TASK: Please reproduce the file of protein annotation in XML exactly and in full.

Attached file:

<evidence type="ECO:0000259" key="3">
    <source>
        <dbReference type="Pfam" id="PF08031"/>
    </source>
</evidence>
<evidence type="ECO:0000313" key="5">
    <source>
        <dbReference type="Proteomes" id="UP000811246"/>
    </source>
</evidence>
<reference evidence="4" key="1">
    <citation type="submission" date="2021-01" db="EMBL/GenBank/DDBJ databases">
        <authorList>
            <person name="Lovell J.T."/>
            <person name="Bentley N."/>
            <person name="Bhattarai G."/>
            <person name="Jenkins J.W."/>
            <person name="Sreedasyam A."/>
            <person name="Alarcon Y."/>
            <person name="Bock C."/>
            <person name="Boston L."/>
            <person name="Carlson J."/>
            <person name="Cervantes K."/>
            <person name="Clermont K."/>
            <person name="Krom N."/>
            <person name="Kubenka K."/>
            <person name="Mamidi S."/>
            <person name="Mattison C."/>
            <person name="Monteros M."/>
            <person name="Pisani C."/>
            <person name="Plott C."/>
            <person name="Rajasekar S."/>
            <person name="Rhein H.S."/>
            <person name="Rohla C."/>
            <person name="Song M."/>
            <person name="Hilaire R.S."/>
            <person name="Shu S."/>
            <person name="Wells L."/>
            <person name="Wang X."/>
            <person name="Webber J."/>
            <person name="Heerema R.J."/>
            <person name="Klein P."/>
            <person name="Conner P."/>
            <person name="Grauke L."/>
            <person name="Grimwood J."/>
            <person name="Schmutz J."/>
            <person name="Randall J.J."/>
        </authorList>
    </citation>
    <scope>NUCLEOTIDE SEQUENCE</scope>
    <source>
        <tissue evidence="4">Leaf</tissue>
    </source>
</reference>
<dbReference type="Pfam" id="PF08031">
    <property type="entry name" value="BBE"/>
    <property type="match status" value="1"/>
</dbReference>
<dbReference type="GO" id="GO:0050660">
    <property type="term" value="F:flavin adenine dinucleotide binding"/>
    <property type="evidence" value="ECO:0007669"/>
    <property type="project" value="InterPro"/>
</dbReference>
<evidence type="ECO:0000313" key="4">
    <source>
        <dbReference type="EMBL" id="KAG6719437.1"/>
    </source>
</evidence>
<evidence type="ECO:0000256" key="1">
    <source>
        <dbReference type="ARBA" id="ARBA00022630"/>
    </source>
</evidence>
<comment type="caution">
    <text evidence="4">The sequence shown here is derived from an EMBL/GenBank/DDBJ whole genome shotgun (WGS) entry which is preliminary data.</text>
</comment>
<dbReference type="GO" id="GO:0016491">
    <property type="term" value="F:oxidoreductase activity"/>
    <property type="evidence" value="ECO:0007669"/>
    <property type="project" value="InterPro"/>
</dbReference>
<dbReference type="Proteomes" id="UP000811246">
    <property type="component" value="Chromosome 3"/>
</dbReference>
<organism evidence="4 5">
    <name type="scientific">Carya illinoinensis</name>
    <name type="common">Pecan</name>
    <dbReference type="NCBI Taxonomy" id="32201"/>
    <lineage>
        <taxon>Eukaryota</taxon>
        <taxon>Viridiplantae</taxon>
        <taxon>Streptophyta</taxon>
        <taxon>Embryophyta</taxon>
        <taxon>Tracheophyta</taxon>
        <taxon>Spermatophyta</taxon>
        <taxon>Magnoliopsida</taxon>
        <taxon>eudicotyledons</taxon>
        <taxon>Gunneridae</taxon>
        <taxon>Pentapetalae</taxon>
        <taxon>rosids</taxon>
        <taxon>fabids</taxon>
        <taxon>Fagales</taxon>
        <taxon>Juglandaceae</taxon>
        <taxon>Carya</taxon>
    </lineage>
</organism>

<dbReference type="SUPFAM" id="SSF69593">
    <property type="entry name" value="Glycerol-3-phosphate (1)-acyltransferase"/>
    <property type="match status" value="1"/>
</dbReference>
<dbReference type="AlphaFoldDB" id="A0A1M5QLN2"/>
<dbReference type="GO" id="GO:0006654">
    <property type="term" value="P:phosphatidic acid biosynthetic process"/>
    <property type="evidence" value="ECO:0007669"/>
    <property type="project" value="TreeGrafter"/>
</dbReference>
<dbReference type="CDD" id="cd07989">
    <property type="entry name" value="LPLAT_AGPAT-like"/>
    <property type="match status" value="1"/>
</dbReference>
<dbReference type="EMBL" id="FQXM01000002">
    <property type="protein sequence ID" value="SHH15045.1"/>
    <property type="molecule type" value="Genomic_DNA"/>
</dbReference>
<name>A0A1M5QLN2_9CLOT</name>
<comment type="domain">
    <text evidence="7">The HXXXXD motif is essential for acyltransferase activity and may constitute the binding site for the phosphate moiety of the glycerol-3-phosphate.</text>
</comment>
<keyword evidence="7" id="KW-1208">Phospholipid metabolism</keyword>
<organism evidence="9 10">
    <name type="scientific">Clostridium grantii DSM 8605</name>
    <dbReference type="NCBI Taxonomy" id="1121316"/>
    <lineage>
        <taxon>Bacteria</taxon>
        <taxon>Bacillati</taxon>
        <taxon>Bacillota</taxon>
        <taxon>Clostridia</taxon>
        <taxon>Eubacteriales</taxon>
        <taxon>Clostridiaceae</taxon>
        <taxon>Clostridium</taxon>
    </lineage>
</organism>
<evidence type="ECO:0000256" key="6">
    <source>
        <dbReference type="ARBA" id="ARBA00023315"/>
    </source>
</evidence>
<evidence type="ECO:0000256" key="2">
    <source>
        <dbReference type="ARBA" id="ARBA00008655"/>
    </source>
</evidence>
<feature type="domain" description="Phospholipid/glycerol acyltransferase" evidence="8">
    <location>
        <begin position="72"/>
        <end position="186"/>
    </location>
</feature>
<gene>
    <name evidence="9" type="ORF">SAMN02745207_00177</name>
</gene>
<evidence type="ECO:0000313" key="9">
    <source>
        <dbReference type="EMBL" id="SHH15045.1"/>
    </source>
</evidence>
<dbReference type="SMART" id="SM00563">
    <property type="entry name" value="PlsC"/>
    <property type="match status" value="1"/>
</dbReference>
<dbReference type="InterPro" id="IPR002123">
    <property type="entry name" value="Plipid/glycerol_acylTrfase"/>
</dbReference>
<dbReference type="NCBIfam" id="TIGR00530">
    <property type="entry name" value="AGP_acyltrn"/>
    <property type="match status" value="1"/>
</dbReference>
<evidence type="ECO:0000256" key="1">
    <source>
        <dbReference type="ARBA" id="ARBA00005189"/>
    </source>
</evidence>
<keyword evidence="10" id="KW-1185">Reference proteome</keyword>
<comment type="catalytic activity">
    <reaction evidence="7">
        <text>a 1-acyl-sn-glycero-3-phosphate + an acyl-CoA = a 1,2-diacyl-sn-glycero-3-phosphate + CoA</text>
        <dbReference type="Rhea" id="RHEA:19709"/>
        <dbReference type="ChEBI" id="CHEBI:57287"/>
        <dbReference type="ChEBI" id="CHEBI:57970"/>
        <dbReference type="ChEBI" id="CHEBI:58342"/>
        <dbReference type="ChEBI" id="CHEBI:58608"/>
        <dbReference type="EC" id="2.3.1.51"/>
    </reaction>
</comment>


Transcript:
<evidence type="ECO:0000259" key="3">
    <source>
        <dbReference type="Pfam" id="PF08031"/>
    </source>
</evidence>
<evidence type="ECO:0000313" key="5">
    <source>
        <dbReference type="Proteomes" id="UP000811246"/>
    </source>
</evidence>
<reference evidence="4" key="1">
    <citation type="submission" date="2021-01" db="EMBL/GenBank/DDBJ databases">
        <authorList>
            <person name="Lovell J.T."/>
            <person name="Bentley N."/>
            <person name="Bhattarai G."/>
            <person name="Jenkins J.W."/>
            <person name="Sreedasyam A."/>
            <person name="Alarcon Y."/>
            <person name="Bock C."/>
            <person name="Boston L."/>
            <person name="Carlson J."/>
            <person name="Cervantes K."/>
            <person name="Clermont K."/>
            <person name="Krom N."/>
            <person name="Kubenka K."/>
            <person name="Mamidi S."/>
            <person name="Mattison C."/>
            <person name="Monteros M."/>
            <person name="Pisani C."/>
            <person name="Plott C."/>
            <person name="Rajasekar S."/>
            <person name="Rhein H.S."/>
            <person name="Rohla C."/>
            <person name="Song M."/>
            <person name="Hilaire R.S."/>
            <person name="Shu S."/>
            <person name="Wells L."/>
            <person name="Wang X."/>
            <person name="Webber J."/>
            <person name="Heerema R.J."/>
            <person name="Klein P."/>
            <person name="Conner P."/>
            <person name="Grauke L."/>
            <person name="Grimwood J."/>
            <person name="Schmutz J."/>
            <person name="Randall J.J."/>
        </authorList>
    </citation>
    <scope>NUCLEOTIDE SEQUENCE</scope>
    <source>
        <tissue evidence="4">Leaf</tissue>
    </source>
</reference>
<dbReference type="Pfam" id="PF08031">
    <property type="entry name" value="BBE"/>
    <property type="match status" value="1"/>
</dbReference>
<dbReference type="GO" id="GO:0050660">
    <property type="term" value="F:flavin adenine dinucleotide binding"/>
    <property type="evidence" value="ECO:0007669"/>
    <property type="project" value="InterPro"/>
</dbReference>
<evidence type="ECO:0000313" key="4">
    <source>
        <dbReference type="EMBL" id="KAG6719437.1"/>
    </source>
</evidence>
<evidence type="ECO:0000256" key="1">
    <source>
        <dbReference type="ARBA" id="ARBA00022630"/>
    </source>
</evidence>
<comment type="caution">
    <text evidence="4">The sequence shown here is derived from an EMBL/GenBank/DDBJ whole genome shotgun (WGS) entry which is preliminary data.</text>
</comment>
<dbReference type="GO" id="GO:0016491">
    <property type="term" value="F:oxidoreductase activity"/>
    <property type="evidence" value="ECO:0007669"/>
    <property type="project" value="InterPro"/>
</dbReference>
<dbReference type="Proteomes" id="UP000811246">
    <property type="component" value="Chromosome 3"/>
</dbReference>
<organism evidence="4 5">
    <name type="scientific">Carya illinoinensis</name>
    <name type="common">Pecan</name>
    <dbReference type="NCBI Taxonomy" id="32201"/>
    <lineage>
        <taxon>Eukaryota</taxon>
        <taxon>Viridiplantae</taxon>
        <taxon>Streptophyta</taxon>
        <taxon>Embryophyta</taxon>
        <taxon>Tracheophyta</taxon>
        <taxon>Spermatophyta</taxon>
        <taxon>Magnoliopsida</taxon>
        <taxon>eudicotyledons</taxon>
        <taxon>Gunneridae</taxon>
        <taxon>Pentapetalae</taxon>
        <taxon>rosids</taxon>
        <taxon>fabids</taxon>
        <taxon>Fagales</taxon>
        <taxon>Juglandaceae</taxon>
        <taxon>Carya</taxon>
    </lineage>
</organism>

<dbReference type="SUPFAM" id="SSF69593">
    <property type="entry name" value="Glycerol-3-phosphate (1)-acyltransferase"/>
    <property type="match status" value="1"/>
</dbReference>
<dbReference type="AlphaFoldDB" id="A0A1M5QLN2"/>
<dbReference type="GO" id="GO:0006654">
    <property type="term" value="P:phosphatidic acid biosynthetic process"/>
    <property type="evidence" value="ECO:0007669"/>
    <property type="project" value="TreeGrafter"/>
</dbReference>
<dbReference type="CDD" id="cd07989">
    <property type="entry name" value="LPLAT_AGPAT-like"/>
    <property type="match status" value="1"/>
</dbReference>
<dbReference type="EMBL" id="FQXM01000002">
    <property type="protein sequence ID" value="SHH15045.1"/>
    <property type="molecule type" value="Genomic_DNA"/>
</dbReference>
<name>A0A1M5QLN2_9CLOT</name>
<comment type="domain">
    <text evidence="7">The HXXXXD motif is essential for acyltransferase activity and may constitute the binding site for the phosphate moiety of the glycerol-3-phosphate.</text>
</comment>
<keyword evidence="7" id="KW-1208">Phospholipid metabolism</keyword>
<organism evidence="9 10">
    <name type="scientific">Clostridium grantii DSM 8605</name>
    <dbReference type="NCBI Taxonomy" id="1121316"/>
    <lineage>
        <taxon>Bacteria</taxon>
        <taxon>Bacillati</taxon>
        <taxon>Bacillota</taxon>
        <taxon>Clostridia</taxon>
        <taxon>Eubacteriales</taxon>
        <taxon>Clostridiaceae</taxon>
        <taxon>Clostridium</taxon>
    </lineage>
</organism>
<evidence type="ECO:0000256" key="6">
    <source>
        <dbReference type="ARBA" id="ARBA00023315"/>
    </source>
</evidence>
<evidence type="ECO:0000256" key="2">
    <source>
        <dbReference type="ARBA" id="ARBA00008655"/>
    </source>
</evidence>
<feature type="domain" description="Phospholipid/glycerol acyltransferase" evidence="8">
    <location>
        <begin position="72"/>
        <end position="186"/>
    </location>
</feature>
<gene>
    <name evidence="9" type="ORF">SAMN02745207_00177</name>
</gene>
<evidence type="ECO:0000313" key="9">
    <source>
        <dbReference type="EMBL" id="SHH15045.1"/>
    </source>
</evidence>
<dbReference type="SMART" id="SM00563">
    <property type="entry name" value="PlsC"/>
    <property type="match status" value="1"/>
</dbReference>
<dbReference type="InterPro" id="IPR002123">
    <property type="entry name" value="Plipid/glycerol_acylTrfase"/>
</dbReference>
<dbReference type="NCBIfam" id="TIGR00530">
    <property type="entry name" value="AGP_acyltrn"/>
    <property type="match status" value="1"/>
</dbReference>
<evidence type="ECO:0000256" key="1">
    <source>
        <dbReference type="ARBA" id="ARBA00005189"/>
    </source>
</evidence>
<keyword evidence="10" id="KW-1185">Reference proteome</keyword>
<comment type="catalytic activity">
    <reaction evidence="7">
        <text>a 1-acyl-sn-glycero-3-phosphate + an acyl-CoA = a 1,2-diacyl-sn-glycero-3-phosphate + CoA</text>
        <dbReference type="Rhea" id="RHEA:19709"/>
        <dbReference type="ChEBI" id="CHEBI:57287"/>
        <dbReference type="ChEBI" id="CHEBI:57970"/>
        <dbReference type="ChEBI" id="CHEBI:58342"/>
        <dbReference type="ChEBI" id="CHEBI:58608"/>
        <dbReference type="EC" id="2.3.1.51"/>
    </reaction>
</comment>